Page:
The crowds were pressing in as Jesus was teaching that day. It would have seemed difficult to hear and probably even harder to see. Seemed like everywhere Jesus went there must have been a crowd that gathered.
Amidst the usual religious teachers and traveling followers, there was a quiet group following that day.
They were parents. Parents with children, pressing in against the crowds to get a glimpse and touch of the Messiah.
And they were bringing children to him that he might touch them, and the disciples rebuked him. But when Jesus saw it, he was indignant and said to them, Let the children come to me; do not hinder them, for to such belongs the kingdom of God. Truly, I say to you, whoever does not receive the kingdom of God like a child shall not enter it. And he took them in his arms and blessed them, laying his hands on them. (Mark 10:13-16, ESV)
Jesus was the bridge between the young and the old. He was the one that could touch the infirmed and bring sight and raise the official’s dead daughter to life. Christ could take food from a small boy and feed 5000, and raise a weeping prostitute to her feet.
He knew His place when not many others did.
The disciples were struggling to understand why in the world children would be allowed at these “adult” conversations. Children during that time were often to be seen and not heard.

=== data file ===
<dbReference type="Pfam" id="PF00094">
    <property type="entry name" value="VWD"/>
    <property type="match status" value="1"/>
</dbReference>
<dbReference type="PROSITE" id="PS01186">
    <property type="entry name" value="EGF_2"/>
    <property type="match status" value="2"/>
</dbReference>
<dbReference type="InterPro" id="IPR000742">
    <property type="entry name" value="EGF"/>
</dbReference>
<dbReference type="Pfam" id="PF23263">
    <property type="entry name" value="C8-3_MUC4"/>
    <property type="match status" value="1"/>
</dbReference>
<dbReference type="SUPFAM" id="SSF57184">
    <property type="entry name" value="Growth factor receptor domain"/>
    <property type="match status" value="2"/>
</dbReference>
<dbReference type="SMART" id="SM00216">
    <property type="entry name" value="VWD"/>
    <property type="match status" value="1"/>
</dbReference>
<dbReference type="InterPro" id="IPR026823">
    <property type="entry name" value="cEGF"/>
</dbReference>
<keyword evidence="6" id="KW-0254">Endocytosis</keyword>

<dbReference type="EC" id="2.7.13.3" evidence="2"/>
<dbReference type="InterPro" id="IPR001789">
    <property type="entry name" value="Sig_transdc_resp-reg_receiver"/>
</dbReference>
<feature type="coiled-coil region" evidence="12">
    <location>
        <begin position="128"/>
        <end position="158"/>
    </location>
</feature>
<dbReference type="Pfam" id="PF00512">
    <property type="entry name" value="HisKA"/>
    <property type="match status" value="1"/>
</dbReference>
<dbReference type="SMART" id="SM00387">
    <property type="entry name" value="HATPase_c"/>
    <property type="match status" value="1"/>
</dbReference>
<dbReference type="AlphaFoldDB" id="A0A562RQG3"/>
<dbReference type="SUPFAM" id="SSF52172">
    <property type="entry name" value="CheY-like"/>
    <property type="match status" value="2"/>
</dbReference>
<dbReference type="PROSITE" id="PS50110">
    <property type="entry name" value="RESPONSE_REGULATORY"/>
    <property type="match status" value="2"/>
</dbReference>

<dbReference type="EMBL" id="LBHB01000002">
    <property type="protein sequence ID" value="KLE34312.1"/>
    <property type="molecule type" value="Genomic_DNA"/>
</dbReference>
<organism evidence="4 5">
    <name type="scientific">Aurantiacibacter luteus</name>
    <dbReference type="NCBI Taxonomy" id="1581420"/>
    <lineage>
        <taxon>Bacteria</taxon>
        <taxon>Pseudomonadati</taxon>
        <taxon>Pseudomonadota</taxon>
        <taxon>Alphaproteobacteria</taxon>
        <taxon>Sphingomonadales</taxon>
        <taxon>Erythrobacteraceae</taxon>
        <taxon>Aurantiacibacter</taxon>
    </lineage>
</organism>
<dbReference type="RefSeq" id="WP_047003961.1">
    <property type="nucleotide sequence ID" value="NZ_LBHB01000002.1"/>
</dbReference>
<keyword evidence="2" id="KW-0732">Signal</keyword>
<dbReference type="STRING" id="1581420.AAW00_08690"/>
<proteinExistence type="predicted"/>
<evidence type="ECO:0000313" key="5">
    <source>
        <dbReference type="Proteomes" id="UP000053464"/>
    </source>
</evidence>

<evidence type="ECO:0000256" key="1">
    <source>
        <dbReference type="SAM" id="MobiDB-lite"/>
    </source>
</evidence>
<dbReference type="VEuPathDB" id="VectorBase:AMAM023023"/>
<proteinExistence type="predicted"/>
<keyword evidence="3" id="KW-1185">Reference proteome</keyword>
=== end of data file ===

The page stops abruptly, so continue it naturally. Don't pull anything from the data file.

Often thought of as a nuisance and annoyance, children were rarely the center of conversation or discussion.
However, at this moment, Christ breaks all traditional barriers. Not only does He welcome them, but He also touches them and blesses them.
These sweet little faces got a chance to connect with the “One” that they heard parents and grandparents murmuring of. They got to get up close with a teacher that they had only seen through the back of heads.
I often wonder if they chattered with questions and squeals of delight as He bent and looked into their deep curious eyes. Did they smile and stroke His beard? Did they cuddle up against His arm and bury their head against His leg as He hugged them?
Not only were the children blessed, but their parents must have been as well.
As they reached forth their precious treasure to this holy God, they too received a deep abiding blessing.
What must those parents have thought at He laid his hands on them? The Jewish custom was that to lay hands on a child was to bestow just this-a blessing. They were going to Him with hope and faith that He would provide something deep and long-lasting.
What parent doesn’t want this for their babies?
I would take it in a heartbeat. These parents were approaching a great big God and believing that to push past naysayers would bring reward. Despite the looks of criticism and shaking of heads and fingers, these parents worked to bring their children to someone who made all the difference.
As I read this story, I am again reminded of the example of Christ to accept all with love and grace, kindness and fairness, humbleness and joy.
Each one created in His image and each with a story that can be changed with just the touch of His holy hand. How those children’s lives must have been changed that day.
May we never forget that
“…for to such belongs the kingdom of God.”